In a way, Kashmiri civilians are being punished twice; firstly, for a decision that was made beyond their control, and now for a public health emergency that they have had no time to prepare for. Despite claims that there is a $22 billion relief fund in place for those who will be impacted by Covid-19, it is highly unlikely that Kashmiris will receive the benefits of it. Shops that have already been closed since last year will be unable to provide civilians with basic essentials. People who are already struggling with mental health issues will further suffer from anxiety due to the lack of communication in the region. If the measures in place continue to prevent healthcare workers from doing their job, the crippling situation will only get worse.
This puts Modi in a rather difficult predicament. If the lockdown continues for the sake of national security, the potential for violence is exacerbated due to the pervasive tensions that already exist between civilians and armed forces personnel. If the curfew in Kashmir is lifted, the virus will undoubtedly spread across the union territories and potentially across neighbouring borders. However, there are other options that can help the situation if India can prioritise healthcare over security threats and improve matters for Kashmiri civilians.
It has already been reported that the internet connection is being restored (albeit slowly). This will increase transparent communication and provide civilians with the most accurate information about the situation. If healthcare professionals can return to work, civilians will be able to receive any necessary medical attention. But when they do return to work there is still a need for manpower and equipment in Kashmir in order to deal with the influx of patients that are expected to be infected. Also, if shops are allowed to re-open then they can provide locals with any necessary groceries and food supplies.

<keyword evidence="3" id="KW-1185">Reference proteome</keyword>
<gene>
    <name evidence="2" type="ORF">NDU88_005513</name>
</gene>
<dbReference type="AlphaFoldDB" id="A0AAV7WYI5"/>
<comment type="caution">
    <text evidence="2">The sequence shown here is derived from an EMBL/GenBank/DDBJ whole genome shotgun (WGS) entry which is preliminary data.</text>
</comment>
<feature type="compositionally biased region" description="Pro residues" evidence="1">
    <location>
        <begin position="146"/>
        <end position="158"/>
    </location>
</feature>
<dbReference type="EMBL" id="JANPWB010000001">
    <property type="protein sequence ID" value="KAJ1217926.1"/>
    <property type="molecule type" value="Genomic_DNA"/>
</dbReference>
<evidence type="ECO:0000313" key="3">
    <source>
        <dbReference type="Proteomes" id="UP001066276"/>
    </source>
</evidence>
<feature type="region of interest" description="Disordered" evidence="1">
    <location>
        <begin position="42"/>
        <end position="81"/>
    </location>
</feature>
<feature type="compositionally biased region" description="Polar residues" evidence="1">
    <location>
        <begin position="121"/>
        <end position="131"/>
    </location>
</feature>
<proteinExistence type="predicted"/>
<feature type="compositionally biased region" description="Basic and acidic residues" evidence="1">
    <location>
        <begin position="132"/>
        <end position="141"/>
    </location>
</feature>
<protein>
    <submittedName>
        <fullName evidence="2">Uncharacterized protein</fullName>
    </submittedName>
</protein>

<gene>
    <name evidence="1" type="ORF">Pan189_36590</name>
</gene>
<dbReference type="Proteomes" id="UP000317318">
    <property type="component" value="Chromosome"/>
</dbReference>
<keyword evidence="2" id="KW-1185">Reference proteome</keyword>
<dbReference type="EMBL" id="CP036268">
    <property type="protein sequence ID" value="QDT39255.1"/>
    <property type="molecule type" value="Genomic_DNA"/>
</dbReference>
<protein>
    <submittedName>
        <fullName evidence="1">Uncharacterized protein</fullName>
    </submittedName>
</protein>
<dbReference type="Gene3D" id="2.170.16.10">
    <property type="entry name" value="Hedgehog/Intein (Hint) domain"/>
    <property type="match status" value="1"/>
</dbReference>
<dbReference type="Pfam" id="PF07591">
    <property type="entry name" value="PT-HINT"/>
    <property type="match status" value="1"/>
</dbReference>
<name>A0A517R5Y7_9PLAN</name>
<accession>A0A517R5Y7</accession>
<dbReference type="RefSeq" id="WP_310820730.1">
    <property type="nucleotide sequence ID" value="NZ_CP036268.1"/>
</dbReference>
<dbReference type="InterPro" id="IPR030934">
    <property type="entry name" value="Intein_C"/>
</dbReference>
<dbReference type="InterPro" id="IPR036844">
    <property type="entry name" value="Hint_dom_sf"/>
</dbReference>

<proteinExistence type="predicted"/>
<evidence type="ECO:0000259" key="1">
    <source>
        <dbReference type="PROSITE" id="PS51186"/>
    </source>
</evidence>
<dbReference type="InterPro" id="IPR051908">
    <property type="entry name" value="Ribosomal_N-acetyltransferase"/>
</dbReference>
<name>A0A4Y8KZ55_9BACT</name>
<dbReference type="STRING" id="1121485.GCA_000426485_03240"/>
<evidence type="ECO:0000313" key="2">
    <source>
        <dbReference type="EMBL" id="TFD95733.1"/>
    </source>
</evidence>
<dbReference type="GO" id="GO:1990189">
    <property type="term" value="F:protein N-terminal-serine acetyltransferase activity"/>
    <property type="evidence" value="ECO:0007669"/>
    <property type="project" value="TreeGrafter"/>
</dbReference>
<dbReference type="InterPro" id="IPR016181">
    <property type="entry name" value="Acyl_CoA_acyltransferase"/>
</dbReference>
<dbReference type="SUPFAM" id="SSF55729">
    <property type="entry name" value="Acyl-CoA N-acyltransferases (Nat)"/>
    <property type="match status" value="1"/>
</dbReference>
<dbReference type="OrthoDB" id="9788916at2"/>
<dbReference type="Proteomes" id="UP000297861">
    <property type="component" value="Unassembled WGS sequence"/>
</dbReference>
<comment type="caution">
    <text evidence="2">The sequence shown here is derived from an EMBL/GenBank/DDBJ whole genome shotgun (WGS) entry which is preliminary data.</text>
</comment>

The future of Kashmir is just as uncertain as it is for all countries facing Covid-19, yet they face a significant number of additional challenges that most other states never have to experience. It seems that an already dire situation is now worsened by a global pandemic. Although some measures may make life easier for civilians, such as the return of the internet, this may not last for very long. Besides, in the event of the pandemic becoming another lesson for the history books, it is unlikely that Kashmir will ever return to a state of normalcy.
Perhaps, there is a silver lining in the midst of this chaos. Although reports are contested, the majority of human rights abuses that occur in Kashmir are a product of the tensions that exist between civilians and armed forces personnel. If civilians are no longer being held under draconian laws such as the AFSPA and the PSA and the armed forces personnel that usually operate under those laws are needed elsewhere to combat the pandemic, perhaps this could alleviate some tensions in Kashmir.
Finally, if there is one realisation that can come from this entire situation is that the world now knows how it feels to be in a state of lockdown; isolated, anxious and separated from friends and family with an aura of uncertainty hanging over them. This is how Kashmiris have felt for 7 months.
Leoni Connah is an Associate Lecturer in the Department: Politics, Philosophy and Religion at the University of Lancaster.